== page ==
Sarah Lothrop Ames
(1812 – 1890)
Thursday Sept 23th [sic] Have not sewed at all to day Starch
the clothes and ironed some fine shirts
Lavinia washed the clothes that Oliver brought
from Providence & Mr Rathbourne from
Providence came this afternoon to visit […]
Oliver He went to Stoughton after him
Mrs Holmes & sister came after some plants
It’s unusual to read of Evelina and her servants doing a wash on a Thursday, but so it was. Son Oliver (3) had returned from a trip to Providence with dirty laundry in tow and, more than that, a houseguest headed their way. Evelina had to finish up the laundry and prepare for company. She evidently had help from her twenty-year-old niece, Lavinia Gilmore, who, by washing the clothes of her twenty-one-year-old cousin, demonstrates not only the strict division of labor of the day, but the then-unexamined destiny of spinster daughters and nieces to serve the men of their family.
Next door, Sarah Lothrop Ames celebrated her 40th birthday which, in those times, was the front door to old age. It was her destiny to grow up in Easton, the only daughter of the Honorable Howard Lothrop and his wife, Sally Williams Lothrop. She had nine brothers, which makes us wonder if she, as a singleton girl, was doted on, or depended on, or both. On June 11, 1833, Sarah married Oliver Ames, Jr., third son of Old Oliver and Susannah Angier Ames. In social terms, it was a marriage between two of the town’s important families. The couple moved into their own house, built for them by Old Oliver, next door to the family homestead. They would eventually tear that house down and build a grander one, known to us as Unity Close.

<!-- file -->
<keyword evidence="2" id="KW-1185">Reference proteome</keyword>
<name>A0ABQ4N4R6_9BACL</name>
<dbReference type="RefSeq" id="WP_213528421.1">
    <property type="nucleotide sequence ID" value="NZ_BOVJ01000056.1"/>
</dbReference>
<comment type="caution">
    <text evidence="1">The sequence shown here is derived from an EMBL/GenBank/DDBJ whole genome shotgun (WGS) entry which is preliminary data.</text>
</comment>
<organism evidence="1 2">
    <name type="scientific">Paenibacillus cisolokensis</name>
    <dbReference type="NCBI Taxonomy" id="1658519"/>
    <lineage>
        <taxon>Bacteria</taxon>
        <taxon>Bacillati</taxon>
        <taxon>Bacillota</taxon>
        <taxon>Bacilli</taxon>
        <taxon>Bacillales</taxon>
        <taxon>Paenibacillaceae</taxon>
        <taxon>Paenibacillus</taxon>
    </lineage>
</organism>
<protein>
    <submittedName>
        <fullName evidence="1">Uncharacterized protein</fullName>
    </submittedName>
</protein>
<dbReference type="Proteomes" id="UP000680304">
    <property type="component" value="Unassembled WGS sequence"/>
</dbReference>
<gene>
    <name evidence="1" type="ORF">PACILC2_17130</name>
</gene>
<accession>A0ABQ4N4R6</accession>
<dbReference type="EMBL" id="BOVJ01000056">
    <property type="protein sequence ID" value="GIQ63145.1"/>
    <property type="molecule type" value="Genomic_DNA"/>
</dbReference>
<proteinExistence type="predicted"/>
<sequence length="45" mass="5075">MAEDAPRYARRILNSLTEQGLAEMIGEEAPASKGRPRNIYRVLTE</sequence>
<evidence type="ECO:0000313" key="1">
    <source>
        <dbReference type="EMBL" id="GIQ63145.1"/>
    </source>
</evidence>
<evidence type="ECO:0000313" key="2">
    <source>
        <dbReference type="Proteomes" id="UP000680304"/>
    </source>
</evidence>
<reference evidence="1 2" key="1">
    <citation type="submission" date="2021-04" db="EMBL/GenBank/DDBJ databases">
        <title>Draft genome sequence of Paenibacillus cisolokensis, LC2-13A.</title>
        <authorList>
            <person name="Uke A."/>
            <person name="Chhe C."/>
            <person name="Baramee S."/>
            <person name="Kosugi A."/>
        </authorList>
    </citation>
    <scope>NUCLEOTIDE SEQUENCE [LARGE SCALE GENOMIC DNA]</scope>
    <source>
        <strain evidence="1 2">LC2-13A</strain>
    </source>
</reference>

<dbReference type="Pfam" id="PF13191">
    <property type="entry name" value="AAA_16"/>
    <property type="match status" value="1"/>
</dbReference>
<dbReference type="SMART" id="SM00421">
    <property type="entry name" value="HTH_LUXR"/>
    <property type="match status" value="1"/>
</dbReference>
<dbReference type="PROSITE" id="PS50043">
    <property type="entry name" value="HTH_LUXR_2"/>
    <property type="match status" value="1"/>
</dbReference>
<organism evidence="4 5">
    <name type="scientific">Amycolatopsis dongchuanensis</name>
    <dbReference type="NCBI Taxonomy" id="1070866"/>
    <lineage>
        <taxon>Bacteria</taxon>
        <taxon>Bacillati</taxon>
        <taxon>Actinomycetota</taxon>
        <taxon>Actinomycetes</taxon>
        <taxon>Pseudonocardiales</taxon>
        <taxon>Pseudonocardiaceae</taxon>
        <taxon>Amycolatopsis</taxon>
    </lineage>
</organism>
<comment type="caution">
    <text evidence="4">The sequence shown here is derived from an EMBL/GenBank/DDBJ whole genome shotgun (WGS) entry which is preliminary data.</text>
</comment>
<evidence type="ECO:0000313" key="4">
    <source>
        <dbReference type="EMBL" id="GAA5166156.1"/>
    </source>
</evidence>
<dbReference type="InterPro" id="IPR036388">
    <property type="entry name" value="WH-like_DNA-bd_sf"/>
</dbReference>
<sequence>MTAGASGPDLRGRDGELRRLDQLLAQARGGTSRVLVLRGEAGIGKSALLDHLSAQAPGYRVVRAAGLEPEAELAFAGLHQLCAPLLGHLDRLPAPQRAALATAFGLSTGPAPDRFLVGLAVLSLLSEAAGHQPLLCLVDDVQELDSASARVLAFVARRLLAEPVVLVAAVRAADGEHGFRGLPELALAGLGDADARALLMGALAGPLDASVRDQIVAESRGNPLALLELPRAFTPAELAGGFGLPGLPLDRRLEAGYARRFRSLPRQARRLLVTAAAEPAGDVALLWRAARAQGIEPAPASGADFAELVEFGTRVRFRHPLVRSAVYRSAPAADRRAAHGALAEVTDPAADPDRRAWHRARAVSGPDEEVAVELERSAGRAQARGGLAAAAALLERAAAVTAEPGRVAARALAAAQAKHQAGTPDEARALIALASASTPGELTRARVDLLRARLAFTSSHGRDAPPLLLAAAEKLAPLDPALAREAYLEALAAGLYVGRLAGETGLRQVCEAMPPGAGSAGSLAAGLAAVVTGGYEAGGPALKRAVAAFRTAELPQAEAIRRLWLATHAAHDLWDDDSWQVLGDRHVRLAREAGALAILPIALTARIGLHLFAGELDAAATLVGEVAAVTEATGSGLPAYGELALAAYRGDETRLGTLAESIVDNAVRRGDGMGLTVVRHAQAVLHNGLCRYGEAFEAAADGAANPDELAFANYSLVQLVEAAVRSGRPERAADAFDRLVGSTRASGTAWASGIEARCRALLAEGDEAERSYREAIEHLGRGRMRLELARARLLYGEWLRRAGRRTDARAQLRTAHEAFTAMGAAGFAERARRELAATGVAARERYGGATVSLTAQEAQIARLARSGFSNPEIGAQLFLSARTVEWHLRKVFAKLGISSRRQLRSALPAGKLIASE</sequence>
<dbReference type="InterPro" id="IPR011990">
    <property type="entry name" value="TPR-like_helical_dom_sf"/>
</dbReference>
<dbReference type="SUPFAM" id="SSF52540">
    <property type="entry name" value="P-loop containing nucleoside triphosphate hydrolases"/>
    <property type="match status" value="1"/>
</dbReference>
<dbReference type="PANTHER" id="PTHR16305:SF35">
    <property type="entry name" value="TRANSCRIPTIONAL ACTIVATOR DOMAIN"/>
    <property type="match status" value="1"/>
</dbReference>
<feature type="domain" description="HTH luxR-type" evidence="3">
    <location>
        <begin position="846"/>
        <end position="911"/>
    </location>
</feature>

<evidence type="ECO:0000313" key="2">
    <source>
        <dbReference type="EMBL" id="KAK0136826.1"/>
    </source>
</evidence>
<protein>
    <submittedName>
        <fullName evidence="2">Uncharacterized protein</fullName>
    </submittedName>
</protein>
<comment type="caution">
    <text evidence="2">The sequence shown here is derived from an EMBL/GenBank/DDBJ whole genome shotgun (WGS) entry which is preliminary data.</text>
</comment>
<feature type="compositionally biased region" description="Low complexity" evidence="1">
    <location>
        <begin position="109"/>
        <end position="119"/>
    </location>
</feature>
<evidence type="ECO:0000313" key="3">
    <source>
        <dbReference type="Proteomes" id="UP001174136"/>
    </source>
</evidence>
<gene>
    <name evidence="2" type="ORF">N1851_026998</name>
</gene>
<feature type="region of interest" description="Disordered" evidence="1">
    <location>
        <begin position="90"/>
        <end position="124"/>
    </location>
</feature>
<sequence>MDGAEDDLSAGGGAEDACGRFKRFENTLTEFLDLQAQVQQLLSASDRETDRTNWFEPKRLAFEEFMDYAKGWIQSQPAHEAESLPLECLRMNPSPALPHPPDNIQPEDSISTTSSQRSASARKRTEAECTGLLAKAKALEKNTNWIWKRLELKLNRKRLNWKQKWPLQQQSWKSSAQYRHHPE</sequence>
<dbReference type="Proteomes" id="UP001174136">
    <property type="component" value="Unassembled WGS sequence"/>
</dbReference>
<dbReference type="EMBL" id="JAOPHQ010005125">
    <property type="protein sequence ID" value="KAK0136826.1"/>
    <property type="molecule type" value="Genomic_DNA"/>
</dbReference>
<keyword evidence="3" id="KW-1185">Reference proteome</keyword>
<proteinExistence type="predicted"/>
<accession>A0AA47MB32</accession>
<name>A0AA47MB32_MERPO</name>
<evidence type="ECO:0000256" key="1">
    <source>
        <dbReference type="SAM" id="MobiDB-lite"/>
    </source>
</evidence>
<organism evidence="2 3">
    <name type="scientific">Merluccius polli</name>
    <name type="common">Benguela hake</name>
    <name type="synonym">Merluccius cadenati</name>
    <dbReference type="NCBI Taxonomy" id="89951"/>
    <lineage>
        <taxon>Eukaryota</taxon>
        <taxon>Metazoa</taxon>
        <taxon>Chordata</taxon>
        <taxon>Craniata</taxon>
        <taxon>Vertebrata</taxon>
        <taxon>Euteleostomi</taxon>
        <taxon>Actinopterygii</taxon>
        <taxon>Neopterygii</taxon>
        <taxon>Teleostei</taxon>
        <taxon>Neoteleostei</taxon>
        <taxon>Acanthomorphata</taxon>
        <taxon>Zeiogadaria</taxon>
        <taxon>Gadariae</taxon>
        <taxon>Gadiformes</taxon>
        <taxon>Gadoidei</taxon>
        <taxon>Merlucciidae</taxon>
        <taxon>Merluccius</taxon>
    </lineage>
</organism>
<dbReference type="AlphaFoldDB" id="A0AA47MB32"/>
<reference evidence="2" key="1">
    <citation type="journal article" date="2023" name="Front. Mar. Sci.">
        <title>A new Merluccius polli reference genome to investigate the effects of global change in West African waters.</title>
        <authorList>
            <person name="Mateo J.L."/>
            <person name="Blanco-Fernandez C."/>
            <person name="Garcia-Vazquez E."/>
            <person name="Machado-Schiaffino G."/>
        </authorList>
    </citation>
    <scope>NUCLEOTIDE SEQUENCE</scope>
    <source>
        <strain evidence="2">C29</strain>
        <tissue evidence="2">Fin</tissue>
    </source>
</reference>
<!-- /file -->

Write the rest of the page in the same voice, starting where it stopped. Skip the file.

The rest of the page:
Sarah and Oliver Jr had only two children, Frederick Lothrop and Helen Angier, at a time when a larger family was more typical. We can’t know if their decision to stop at two was happenstance, voluntary, or imposed by medical circumstances. Fred, they raised to go into the family shovel business, much as Oakes and Evelina did with their three sons. Fred was given a full college education, however, as his cousins were not. Helen and her younger cousin, Susan, meanwhile, were raised to be proper young ladies with fine dresses, piano lessons, and good schooling. It is doubtful that Helen ever had to wash her brother’s clothes. There were servants for that.
Like her sisters-in-law Evelina and Sarah Ames Witherell, Sarah Lothrop Ames was a regular church-goer and a conscientious neighbor. She did her duty with the elderly and infirm in the village, and she was a loving daughter to the end with her parents. Her mother, once widowed, developed dementia and incontinence, yet Sarah cared for her until her death. She was close to her children and grandchildren, of whom she had five.
A widow herself by 1877, Sarah would live until 1890, outlasting her husband, brothers-in-law, sisters-in-law and all but one brother, Cyrus, to whom she left the use of Unity Close for his lifetime. After his death, it passed to her eldest grandson, Oliver Ames (1865-1929).